The SA economy is proving resilient in the wake of the recent downgrades, the rand is slowly recovering and business seems to be weathering the storm, however, this should not stop businesses from diversifying both their business and investment portfolios.
“Adopting the ostrich mentality will not work for SME’s in a shrinking economy. The idiom “make hay whilst the sun shines” is the most relevant in this current economy. The reality is there is less money in the economy and debt is becoming more expensive to hold so most customers are decreasing their spend and credit exposure. If SME’s want to win they need to be far more diversified” says Mags Ponnan, Head of Customer Value Propositions at FNB Business.
Diversifying your business simply defined means growing a company’s service/ product offering range to providing more variation or options to the market. Through this process a company gains new customers, increasing its market base and also drives expansion success. A bigger customer base means an increased pool of business income, which in trying times is a saving grace because the business in effect has more than one stream of income.
Ponnan takes us through a few ways in which businesses can diversify:
Increase channels to reach consumer – A good approach would be to open an online store where you can sell directly to consumers. This means that you have a direct channel to the consumer that costs less and provide the business with a new set of customers who are increasingly turning towards digital platforms for ordering products and services in SA.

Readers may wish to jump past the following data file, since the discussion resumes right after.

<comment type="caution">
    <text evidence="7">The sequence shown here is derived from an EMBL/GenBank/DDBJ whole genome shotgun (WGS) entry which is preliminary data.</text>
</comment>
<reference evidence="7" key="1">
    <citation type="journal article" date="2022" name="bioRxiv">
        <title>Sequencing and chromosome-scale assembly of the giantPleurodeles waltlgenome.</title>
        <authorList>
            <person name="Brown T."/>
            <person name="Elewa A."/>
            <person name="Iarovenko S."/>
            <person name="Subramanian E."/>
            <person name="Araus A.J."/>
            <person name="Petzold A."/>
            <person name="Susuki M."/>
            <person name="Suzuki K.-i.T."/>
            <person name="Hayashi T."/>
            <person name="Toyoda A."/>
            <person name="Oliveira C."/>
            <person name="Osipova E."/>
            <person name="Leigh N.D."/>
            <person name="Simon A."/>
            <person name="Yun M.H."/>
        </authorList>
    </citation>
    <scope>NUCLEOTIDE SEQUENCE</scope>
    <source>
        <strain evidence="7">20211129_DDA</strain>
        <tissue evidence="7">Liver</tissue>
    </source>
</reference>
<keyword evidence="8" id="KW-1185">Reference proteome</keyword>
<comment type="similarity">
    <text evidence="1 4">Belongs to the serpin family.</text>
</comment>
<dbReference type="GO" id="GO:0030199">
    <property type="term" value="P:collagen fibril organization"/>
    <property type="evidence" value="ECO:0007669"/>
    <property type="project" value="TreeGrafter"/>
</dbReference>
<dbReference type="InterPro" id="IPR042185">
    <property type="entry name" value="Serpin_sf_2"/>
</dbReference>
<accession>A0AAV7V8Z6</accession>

Increase geographical reach – The SME can look into signing deals with retailers that are available in other provinces, cities and even countries outside of where the business is geographically based. Increasing the geographical reach increases the number of customers that can be reached.
Develop new product/ service – Another effective way to diversify is to create new products, by increasing the product range, creating versions of the product that differ from an entry level version to a high end version of the product. Creating variations increases the number of customers that your product can reach because price variation means a lot additional people can afford the product.
Invest into an aligned business – One of the more aggressive ways of diversifying is a business buying into or buying out a related business either in the same market or related markets. For example a vertical integration will enable the business to control his product lifecycle where he will now be able to impact the raw materials being used or even the distribution channels used by his customers.
Save for a rainy day: Investing a portion of your profits on a monthly basis will allow you to build a nest egg that you can fall back on in the future in case of an unforeseen expenses or when you need funding for expansion of your business’ geographical footprint or for the build of a new product.
“In tough times, only those willing to go beyond the norm are bound to win, SME’s need to think about their business far more creatively, the approach should be to spread your reach and not have all your eggs in one basket” concludes Ponnan.
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